From “Making an impact: The effect on air from electric cars – NONE!” “… electric automobiles debuted in the 1830s. It took another 50 or so years before practical electric-car production was in vogue in the year 1884 in London, England; the batteries for such being rechargeable. For a time – during the late 19th and early 20th centuries – this was the preferred method of car travel due to the electric car’s comfort and ease of operation compared to internal-combustion-engine-powered motorcars. The enviable position once held by the electrics, as we all know, just didn’t last.”
Although aviation, navigation (shipping) and railroading have their own unique development and advancement paths and stories and, whereas ships and trains made use of steam-power technology (also known as external combustion) as well as electricity (this coming to railroading much earlier on and to aviation late in the game – the latter mostly in the experimental stages), aviation and navigation are pretty much in classes all their own where propulsion is concerned: It is very heavily internal-combustion-power oriented.
All of which brings up the question: How can each of the sectors be made better?
I believe the answers are simple – Employment of common-sense principles; deployment of technologies that will advance the sectors even farther without: crippling the economy; seriously hampering the labor market; causing undue inefficiencies which would all affect progress momentum moving forward, common-sense exercises like creating a transportation network where there is better balance and articulation among modes; more equal mode distribution and utilization, in other words.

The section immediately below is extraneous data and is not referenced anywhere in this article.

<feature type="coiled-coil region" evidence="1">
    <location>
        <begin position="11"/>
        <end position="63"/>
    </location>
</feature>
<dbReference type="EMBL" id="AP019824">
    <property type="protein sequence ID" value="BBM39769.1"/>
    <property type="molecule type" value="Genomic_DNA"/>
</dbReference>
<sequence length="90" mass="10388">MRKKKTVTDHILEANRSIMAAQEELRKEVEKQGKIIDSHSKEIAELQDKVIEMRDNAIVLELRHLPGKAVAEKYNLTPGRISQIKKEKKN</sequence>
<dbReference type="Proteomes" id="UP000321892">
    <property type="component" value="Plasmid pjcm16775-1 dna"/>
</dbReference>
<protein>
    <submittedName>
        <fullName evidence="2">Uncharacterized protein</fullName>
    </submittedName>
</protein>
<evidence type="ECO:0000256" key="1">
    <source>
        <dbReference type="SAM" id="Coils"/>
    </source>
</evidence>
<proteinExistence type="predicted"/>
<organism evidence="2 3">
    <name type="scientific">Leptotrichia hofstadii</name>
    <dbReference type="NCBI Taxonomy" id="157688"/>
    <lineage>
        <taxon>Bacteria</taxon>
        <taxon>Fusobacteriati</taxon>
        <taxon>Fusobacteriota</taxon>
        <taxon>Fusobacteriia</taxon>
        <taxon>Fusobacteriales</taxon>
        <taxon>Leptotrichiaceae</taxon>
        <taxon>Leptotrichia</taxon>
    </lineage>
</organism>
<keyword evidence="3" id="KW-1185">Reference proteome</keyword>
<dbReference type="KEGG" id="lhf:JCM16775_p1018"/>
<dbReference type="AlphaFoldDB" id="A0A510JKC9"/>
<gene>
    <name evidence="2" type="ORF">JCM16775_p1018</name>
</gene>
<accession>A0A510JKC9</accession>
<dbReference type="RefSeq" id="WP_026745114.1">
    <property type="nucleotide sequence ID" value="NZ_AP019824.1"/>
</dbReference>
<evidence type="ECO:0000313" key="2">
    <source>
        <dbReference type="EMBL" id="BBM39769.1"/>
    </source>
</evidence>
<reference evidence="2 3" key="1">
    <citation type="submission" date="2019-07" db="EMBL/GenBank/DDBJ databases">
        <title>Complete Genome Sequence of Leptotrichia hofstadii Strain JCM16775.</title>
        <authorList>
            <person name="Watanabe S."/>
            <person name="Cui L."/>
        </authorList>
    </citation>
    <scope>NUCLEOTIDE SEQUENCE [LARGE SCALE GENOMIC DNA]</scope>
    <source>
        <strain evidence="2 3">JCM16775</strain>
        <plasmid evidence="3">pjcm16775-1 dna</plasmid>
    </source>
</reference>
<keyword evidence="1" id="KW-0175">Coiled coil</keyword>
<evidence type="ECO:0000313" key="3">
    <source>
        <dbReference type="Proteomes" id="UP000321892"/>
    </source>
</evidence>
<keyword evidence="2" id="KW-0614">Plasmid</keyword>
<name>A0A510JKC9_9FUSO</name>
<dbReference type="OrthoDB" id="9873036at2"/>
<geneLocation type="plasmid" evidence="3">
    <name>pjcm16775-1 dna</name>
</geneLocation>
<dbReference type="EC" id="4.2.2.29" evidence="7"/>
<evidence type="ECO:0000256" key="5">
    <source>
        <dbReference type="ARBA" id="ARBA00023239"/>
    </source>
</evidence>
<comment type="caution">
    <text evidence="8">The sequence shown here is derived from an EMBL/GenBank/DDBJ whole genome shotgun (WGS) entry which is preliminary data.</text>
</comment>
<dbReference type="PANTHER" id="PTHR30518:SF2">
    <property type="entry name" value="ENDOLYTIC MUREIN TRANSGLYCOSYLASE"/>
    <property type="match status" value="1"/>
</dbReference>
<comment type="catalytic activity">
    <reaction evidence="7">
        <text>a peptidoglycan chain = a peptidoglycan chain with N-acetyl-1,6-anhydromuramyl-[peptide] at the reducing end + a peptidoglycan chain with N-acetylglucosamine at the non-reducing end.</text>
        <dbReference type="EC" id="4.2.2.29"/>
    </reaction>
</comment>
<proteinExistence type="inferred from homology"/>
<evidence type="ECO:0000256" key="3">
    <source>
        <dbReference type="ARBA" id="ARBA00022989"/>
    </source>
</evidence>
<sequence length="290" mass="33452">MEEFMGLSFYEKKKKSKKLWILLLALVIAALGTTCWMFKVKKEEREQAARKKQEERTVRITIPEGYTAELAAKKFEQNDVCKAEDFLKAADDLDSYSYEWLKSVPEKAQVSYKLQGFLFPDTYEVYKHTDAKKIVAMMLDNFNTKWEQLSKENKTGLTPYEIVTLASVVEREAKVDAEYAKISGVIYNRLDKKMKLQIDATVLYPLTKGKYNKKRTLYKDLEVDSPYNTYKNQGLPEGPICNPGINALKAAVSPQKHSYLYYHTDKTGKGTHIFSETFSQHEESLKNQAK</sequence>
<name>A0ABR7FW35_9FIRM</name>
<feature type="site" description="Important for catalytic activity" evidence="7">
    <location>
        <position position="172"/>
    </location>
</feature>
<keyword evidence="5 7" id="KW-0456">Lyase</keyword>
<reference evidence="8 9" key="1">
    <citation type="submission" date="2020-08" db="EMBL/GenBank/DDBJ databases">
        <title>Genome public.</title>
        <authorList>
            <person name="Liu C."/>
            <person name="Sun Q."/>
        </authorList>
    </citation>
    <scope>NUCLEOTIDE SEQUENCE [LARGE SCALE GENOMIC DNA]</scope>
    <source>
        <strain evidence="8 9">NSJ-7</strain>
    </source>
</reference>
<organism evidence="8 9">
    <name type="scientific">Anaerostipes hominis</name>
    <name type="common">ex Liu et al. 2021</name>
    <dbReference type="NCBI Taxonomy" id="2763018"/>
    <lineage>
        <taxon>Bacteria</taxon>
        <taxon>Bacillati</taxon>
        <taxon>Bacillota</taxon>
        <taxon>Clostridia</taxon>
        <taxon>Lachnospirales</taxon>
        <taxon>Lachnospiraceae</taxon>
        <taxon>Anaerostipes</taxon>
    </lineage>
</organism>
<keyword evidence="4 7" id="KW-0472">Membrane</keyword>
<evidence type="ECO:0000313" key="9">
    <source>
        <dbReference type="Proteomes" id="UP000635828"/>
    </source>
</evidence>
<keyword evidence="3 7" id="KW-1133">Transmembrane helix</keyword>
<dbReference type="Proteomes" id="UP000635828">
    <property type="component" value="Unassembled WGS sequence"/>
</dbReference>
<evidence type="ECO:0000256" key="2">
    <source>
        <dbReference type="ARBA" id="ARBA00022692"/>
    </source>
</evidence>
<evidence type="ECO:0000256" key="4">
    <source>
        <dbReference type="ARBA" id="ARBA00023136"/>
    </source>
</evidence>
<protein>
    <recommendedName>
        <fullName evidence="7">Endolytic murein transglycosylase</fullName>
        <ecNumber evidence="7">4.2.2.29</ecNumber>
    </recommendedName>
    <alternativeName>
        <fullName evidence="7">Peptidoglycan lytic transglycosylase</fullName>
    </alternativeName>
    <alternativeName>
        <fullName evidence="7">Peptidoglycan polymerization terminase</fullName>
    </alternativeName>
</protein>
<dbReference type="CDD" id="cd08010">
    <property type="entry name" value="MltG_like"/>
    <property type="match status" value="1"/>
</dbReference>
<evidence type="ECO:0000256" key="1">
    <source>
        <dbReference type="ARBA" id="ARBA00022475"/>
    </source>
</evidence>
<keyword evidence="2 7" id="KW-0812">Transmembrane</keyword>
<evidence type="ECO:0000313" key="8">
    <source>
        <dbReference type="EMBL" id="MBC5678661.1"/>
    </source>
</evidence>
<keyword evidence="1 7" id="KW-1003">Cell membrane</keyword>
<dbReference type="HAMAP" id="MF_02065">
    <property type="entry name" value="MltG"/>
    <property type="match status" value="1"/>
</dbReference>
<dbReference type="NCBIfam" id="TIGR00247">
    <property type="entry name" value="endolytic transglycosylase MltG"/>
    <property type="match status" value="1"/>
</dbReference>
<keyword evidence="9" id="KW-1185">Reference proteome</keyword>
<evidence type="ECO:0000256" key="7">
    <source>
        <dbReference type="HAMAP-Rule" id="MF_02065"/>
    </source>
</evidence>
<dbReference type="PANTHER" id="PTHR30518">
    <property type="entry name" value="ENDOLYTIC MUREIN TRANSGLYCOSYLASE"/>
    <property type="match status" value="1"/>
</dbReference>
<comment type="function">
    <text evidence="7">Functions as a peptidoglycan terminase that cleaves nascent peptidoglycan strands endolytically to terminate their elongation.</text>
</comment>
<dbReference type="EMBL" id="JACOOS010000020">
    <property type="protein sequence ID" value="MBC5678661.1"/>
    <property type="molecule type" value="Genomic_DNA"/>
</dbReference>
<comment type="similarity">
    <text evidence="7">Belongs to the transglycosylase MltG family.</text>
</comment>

In manufacturing, I’ve really already pointed out how this could be improved. It can be done using the strategy of continuous or ongoing improvement to cut down on or eliminate waste with the aim of producing as good a product as one can, both economically and environmentally. There need not be a situation where one is sacrificed or traded for the other. It could actually be a best-of-both-worlds outcome producing a win-win-win condition for all interested parties – the suppliers, the manufacturers and end-users. And not only could better air result, but there could be less negative impact on the waste stream and, depending to what extent, that could pay huge dividends and have big-time implications. There are some business concerns capitalizing on some really innovative ideas that are indeed revolutionizing manufacturing processes. Again, what it’s all about.
And, as for energy, there’s a dynamic that has been, is and will be changing for the better. No question. This is perhaps the one sector where this change is the most pronounced and evident, and the environmental reward has come as a result, as in the corresponding emissions-reduction numbers being borne out.
An earlier version of this article contained the statement: “Internal combustion as a means to move autos did not see extensive use until the late 1800s, whereas electricity and steam used to power wheeled vehicles was experimented with in numbers in the 1700s;”that was not completely accurate. The statement in question in this article has been revised and is now correct.
Image featured on corresponding, connected home-page entry: Wikimedia Commons
– Alan Kandel
Last updated on Feb. 22, 2023 at 6:08 a.m. Pacific Standard Time.